The difference between Motion Art and GIFs

I’m guessing that not everyone knows what “Motion Art” is and how it differs from a GIF or .mp4 file. Well, actually, Motion Art is very different from any other type of animated file because only certain parts of the image will be animated. With a GIF, usually, the whole image will be moving. So that’s the main difference. And I have become quite lazy over the last year or so calling the motion art that I create “GIFs” when they’re really not GIFs. While it doesn’t really matter that much to someone looking at the image, technically, the process to create motion art is very different to that of a GIF, or at least it used to be until all manner of apps and software for the phone and PC started popping up all over the place.

I don’t think it really takes much know-how to create motion art, but it certainly does take creativity because you have to be able to “see” what the image will look like when it’s animated which may not sound complicated but it can be. I’ve scrapped dozens of motion art files in the time that I’ve been making them because they didn’t fit my “vision” of what I wanted the image to look like. Another critical factor is whether or not the image needs animation added to it to improve it. Out of the thousands of images, I’ve seen in the last year or so, only a tiny portion of them have been animated, and that’s because some images just look better the way they are while others would definitely look better with animation added.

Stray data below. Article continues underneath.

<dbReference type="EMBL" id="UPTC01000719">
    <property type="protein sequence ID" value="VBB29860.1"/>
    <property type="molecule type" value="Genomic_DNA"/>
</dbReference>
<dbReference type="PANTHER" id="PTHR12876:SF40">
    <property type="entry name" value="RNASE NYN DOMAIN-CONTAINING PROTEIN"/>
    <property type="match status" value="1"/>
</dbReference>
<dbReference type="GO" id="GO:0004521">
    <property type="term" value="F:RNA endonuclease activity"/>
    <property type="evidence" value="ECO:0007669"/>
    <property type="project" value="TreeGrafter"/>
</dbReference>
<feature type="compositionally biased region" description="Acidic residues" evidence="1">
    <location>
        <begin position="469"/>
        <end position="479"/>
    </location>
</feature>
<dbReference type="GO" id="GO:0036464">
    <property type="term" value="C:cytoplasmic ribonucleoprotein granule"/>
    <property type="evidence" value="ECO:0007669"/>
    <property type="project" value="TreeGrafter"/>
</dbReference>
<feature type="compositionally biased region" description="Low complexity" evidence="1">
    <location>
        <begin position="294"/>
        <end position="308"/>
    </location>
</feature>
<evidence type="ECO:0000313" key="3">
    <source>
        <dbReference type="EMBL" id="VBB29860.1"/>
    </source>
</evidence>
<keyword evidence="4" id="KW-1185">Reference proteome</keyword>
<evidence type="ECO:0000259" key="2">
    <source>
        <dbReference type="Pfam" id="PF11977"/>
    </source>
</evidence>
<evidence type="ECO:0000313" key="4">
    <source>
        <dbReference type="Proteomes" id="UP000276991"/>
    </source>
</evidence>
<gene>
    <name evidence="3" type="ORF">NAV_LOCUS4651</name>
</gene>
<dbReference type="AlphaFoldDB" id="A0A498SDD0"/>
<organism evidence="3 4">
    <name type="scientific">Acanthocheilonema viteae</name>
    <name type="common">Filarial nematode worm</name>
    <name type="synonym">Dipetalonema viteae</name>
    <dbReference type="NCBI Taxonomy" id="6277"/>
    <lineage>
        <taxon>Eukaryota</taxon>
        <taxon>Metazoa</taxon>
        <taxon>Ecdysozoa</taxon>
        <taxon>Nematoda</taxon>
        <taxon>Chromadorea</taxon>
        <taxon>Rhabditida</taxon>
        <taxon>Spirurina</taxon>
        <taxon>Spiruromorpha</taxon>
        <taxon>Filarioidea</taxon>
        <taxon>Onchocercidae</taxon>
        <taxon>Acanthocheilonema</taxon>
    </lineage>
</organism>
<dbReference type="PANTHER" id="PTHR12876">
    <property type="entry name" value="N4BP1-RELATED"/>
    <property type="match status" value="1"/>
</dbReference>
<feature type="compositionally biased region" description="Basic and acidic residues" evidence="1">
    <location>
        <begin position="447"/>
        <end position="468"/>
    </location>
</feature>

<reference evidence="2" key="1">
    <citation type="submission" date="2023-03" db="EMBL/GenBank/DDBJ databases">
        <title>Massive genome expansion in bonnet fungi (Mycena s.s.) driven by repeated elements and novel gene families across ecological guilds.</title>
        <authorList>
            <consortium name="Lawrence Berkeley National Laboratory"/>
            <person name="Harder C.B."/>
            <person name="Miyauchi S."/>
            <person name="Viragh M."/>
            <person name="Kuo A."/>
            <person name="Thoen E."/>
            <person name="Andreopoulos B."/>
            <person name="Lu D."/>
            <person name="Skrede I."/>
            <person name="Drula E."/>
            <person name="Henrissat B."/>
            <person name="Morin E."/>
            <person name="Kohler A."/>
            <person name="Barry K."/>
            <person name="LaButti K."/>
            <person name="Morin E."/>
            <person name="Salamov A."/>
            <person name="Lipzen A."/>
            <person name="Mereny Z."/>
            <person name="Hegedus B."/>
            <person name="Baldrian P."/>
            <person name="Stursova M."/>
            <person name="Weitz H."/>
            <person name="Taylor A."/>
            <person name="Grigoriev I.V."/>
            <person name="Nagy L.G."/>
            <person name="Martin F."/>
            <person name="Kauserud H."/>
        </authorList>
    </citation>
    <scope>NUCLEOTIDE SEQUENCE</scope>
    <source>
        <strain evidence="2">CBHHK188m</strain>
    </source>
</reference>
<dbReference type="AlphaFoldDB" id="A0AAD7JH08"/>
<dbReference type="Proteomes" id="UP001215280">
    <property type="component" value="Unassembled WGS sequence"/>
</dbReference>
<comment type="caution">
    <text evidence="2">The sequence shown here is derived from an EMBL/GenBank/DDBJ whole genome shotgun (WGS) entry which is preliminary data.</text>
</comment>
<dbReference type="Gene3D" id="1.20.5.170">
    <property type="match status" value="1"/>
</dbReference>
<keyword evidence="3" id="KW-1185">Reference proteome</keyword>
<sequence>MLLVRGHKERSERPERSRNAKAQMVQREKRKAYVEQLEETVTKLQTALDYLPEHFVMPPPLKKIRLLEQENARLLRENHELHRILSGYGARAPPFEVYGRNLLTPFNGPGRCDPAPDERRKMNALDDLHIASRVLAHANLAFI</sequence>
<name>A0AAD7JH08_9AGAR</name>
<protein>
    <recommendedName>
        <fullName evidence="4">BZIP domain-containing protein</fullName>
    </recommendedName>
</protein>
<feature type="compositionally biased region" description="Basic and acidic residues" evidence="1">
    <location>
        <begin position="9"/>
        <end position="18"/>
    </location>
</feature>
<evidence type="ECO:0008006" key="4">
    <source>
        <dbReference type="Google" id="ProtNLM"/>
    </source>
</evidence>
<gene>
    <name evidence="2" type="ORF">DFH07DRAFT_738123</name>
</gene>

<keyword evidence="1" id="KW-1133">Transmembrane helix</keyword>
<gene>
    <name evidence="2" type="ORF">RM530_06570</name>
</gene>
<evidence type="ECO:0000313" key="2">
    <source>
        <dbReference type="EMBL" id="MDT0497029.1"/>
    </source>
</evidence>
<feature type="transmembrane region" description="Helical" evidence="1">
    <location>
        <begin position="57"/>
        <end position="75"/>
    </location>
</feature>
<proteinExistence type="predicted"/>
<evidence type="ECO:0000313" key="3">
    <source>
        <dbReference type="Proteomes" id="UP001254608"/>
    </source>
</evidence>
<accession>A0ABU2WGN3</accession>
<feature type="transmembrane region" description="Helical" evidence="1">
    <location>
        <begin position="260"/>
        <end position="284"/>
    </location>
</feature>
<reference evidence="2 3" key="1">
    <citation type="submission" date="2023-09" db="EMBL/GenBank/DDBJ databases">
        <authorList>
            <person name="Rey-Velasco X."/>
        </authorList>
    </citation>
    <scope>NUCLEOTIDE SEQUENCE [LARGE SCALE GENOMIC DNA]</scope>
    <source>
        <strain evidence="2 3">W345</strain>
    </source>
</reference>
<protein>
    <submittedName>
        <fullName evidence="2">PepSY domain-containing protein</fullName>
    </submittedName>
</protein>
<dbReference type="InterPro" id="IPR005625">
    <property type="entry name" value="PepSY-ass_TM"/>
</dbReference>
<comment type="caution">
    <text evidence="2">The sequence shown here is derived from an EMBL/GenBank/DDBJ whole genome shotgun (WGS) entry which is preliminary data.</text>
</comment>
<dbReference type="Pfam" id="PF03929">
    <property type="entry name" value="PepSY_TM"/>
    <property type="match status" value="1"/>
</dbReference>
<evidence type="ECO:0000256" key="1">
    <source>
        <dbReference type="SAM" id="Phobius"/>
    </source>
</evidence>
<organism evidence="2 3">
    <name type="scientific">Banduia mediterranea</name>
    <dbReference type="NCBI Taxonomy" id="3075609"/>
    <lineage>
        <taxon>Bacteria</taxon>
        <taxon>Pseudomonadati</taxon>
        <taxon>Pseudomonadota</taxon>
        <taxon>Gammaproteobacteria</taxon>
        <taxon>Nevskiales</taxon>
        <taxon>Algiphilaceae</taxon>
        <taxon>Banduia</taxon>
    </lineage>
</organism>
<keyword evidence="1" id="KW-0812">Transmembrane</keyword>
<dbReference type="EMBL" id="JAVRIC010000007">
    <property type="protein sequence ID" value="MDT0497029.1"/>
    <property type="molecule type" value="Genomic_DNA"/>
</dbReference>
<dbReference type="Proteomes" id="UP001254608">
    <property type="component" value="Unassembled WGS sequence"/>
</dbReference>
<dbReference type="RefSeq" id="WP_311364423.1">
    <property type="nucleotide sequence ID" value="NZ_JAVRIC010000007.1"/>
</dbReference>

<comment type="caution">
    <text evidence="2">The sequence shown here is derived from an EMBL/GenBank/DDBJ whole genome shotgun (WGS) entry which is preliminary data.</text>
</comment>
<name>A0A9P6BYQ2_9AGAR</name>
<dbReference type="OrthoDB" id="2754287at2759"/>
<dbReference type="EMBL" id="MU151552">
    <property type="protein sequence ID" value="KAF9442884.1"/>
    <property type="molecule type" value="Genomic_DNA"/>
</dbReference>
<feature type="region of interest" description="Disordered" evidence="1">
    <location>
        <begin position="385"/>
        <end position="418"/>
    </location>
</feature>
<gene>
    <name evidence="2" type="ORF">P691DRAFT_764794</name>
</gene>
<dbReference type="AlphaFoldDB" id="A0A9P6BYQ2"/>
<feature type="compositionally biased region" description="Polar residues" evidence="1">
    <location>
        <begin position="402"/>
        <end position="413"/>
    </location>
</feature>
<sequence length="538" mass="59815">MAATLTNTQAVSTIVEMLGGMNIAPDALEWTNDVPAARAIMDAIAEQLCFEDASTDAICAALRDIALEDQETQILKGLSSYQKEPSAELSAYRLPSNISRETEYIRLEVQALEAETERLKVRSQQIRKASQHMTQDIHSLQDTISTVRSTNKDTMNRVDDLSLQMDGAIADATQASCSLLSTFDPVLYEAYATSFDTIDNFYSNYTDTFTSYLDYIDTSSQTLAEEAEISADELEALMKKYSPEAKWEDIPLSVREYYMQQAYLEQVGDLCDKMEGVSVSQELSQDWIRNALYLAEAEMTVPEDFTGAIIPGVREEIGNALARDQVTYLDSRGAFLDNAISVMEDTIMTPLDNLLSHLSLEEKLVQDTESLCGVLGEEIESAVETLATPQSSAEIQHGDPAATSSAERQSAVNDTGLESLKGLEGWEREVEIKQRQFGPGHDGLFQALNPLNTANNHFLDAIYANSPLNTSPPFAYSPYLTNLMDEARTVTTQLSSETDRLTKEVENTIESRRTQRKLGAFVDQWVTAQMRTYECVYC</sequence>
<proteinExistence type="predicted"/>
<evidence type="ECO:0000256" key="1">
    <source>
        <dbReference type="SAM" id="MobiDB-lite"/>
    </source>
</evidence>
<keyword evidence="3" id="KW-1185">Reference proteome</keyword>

Here’s one I did yesterday of Luke Skywalker from a scene in The Empire Strikes Back, one of my favourites:

LUKESKYWALKERMOTIONART01 (923px, 25fps).gif

I’ve had people ask me to animate images for them, and I’ve always advised that I need to see the image first before I will create any motion art with it. Some images are just better left untouched. I don’t know if everyone understands this concept, but it’s one I apply every time before committing myself and my time to creating motion art.

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